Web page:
Vancouver has a new goal: be powered by only renewable energy. This announcement was made the same week that an oil spill hit the city’s shores. Indeed, the city is so sick of wasting money on carbon-based power sources that their 100% goal even includes cars, trucks, buses, etc.

This is great news for the people of Vancouver and will hopefully inspire other Canadian cities to follow.

Andrea Reimer, Vancouver’s deputy mayor told the Guardian: “There’s a compelling moral imperative but also a fantastic economic case to be a green city.” The 100% goal is likely to be set (Read more…)

Politics, Re-Spun: Disaster Tourism at the English Bay Oil Spill

By Emily Griffiths

In the wake of the oil spill a few days ago, I set out this morning with my partner to see the aftermath first hand. I really didn’t want to go, because I don’t enjoy feeling depressed or enraged, but denial isn’t a healthy choice, either.

We arrive at English Bay around noon. It’s almost as if nothing has happened. It’s like any Saturday, folks are just out here, doing their thing; people jog, walk, or cycle along the seawall, a mass of tankers blocks the horizon. We know something’s up, though, as a helicopter hovers by (Read more…)

Things Are Good: Faster Than Oil, Clean Energy on the Rise

Economists are really bad at predictions, but their views carry sway over large amounts of capital. Their most recent inaccuracies have been in the energy sector. Clean, renewable, energy is making faster progress than previously predicted.

Renewables have seen faster implementation, more investment, and quite massive technical gains in the past few years. And all of these gains have happened despite the fact that oil is so cheap (in terms of money, not carbon).

Each of these trends — cheaper batteries and cheaper solar electricity — is good on its own, and on the margin will help to reduce our (Read more…)

Things Are Good: Canada Can be Fossil Fuel Free

Canada has an international reputation as being a dullard when it comes to the environment. That’s not shocking given that the present “conservative” government has sabotaged international climate meetings, has climate change deniers as leaders, and openly supports the world-destroying tar sands.

All of this can change though.

A group of over 60 scientists in the country have proven that Canada can be powered by 100% renewable, sustainable, energy by the year 2035!

The authors of the report want to place a realistic plan on the table for political and public discussion. And they want this plan discussed before the (Read more…)

Susan on the Soapbox: Jim Prentice’s Budget: The Not-So-Subtle Language of Money

“There is no fortress so strong that money cannot take it.” — Cicero

On Mar 24, 2015 Jim Prentice sent Albertans a message of such heartless cynicism that only the most naïve amongst us would fail to understand.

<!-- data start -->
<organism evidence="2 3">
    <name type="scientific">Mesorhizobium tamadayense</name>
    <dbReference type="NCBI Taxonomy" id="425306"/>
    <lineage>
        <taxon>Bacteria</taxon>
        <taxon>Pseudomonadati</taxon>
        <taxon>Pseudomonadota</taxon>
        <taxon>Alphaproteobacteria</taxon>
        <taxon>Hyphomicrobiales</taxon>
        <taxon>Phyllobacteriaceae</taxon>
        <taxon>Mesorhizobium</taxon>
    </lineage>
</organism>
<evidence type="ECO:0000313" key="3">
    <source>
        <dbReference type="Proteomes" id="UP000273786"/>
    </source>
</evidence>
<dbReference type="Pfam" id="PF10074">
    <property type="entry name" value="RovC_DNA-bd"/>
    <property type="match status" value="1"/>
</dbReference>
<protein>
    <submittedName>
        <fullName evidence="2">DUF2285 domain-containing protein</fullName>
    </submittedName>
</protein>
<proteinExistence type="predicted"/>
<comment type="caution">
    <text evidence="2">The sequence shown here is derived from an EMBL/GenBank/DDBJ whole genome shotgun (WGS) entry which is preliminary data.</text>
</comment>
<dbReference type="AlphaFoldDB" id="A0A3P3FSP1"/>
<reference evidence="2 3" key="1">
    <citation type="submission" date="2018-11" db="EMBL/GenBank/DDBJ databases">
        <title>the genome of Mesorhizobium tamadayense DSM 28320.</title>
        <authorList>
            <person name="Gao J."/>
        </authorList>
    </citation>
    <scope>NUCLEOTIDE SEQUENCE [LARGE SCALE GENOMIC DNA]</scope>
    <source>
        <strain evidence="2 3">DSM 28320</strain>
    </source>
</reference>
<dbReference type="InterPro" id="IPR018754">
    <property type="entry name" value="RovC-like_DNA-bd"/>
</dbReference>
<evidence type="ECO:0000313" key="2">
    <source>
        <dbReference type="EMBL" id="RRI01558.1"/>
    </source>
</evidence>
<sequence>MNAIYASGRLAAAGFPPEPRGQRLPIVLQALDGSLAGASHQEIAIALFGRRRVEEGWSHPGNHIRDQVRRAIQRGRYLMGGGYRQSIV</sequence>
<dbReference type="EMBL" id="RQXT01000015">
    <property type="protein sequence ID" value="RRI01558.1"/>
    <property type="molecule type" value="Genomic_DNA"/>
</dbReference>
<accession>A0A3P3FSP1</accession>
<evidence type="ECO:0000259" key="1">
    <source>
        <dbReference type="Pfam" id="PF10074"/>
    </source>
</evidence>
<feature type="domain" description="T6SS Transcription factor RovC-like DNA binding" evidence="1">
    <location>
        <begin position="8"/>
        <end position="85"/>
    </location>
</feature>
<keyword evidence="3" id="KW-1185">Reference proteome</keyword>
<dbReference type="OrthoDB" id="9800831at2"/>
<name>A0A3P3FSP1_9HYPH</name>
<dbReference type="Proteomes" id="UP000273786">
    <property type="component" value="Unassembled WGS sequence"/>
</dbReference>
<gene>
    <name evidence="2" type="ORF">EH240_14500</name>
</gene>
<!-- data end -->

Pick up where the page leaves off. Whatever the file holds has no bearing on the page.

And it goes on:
Money talks.

Here’s what Jim Prentice’s Budget 2015* told Albertans.

Corporations matter, you don’t

When asked why the government did not raise corporate taxes, Finance Minister Robin Campbell replied “The corporate sector is going to do their part, but we have to do our part also.”**

This is utter nonsense.

Mr Campbell looking somber

The corporate sector did its part (Read more…)

Things Are Good: Costa Rica Only Powered by Renewables

Costa Rica has been 100% powered by renewable energy for the first quarter of the year and this may continue. This is fantastic for the central american country as it has been making huge strides as a an eco-friendly tourist destination. You can see the beginnings of the country’s environmental focus when we looked at it back in 2006.

Costa Rica continues to impress!

This year has been a pretty special one for Costa Rica — for the first quarter, the country’s grid has required absolutely no fossil fuels to run, the state-run power supplier the Costa Rican Electricity Institute (Read more…)

Susan on the Soapbox: The Interview We Wish We Had With Premier Prentice on Budget 2015

“I believe we show who we are, and how much we care, by what we do.”—Stephen Harper, Canada’s prime minister

In his March 24 “State of the Province Address” Mr Prentice urged Albertans to receive his new budget in a spirit of openness. He said if we all act responsibly we can dig the government out of the $7 billion financial hole it created for itself.

Budget 2015 is Fiscal Fairyland. So its promoter, Mr Prentice, should have no problem giving Ms Soapbox an imaginary interview to discuss its imaginary benefits.

Mr Premier you say the current fiscal structure (Read more…)

The Progressive Economics Forum: Homelessness in Canada’s North

Over at the blog of Northern Public Affairs, I’ve written a post titled “Ten Things to Know About Homelessness in Canada’s North.”

Topics covered in the post include the high cost of construction in many parts of the North, the relatively high costs of operating housing in the North, and declining federal funding for social housing in the North.

The full post can be found here.

Things Are Good: In France New Buildings Need Green Roofs

Green roofs or solar panels are now required on all new commercial buildings in the country of France. This is great because now buildings can have either a zero energy impact or contribute to their local environment.

Rooftops on new buildings built in commercial zones in France must either be partially covered in plants or solar panels, under a law approved on Thursday.

Green roofs have an isolating effect, helping reduce the amount of energy needed to heat a building in winter and cool it in summer

Read more.

Susan on the Soapbox: Laurie Blakeman Takes a Symbolic Step…in the Wrong Direction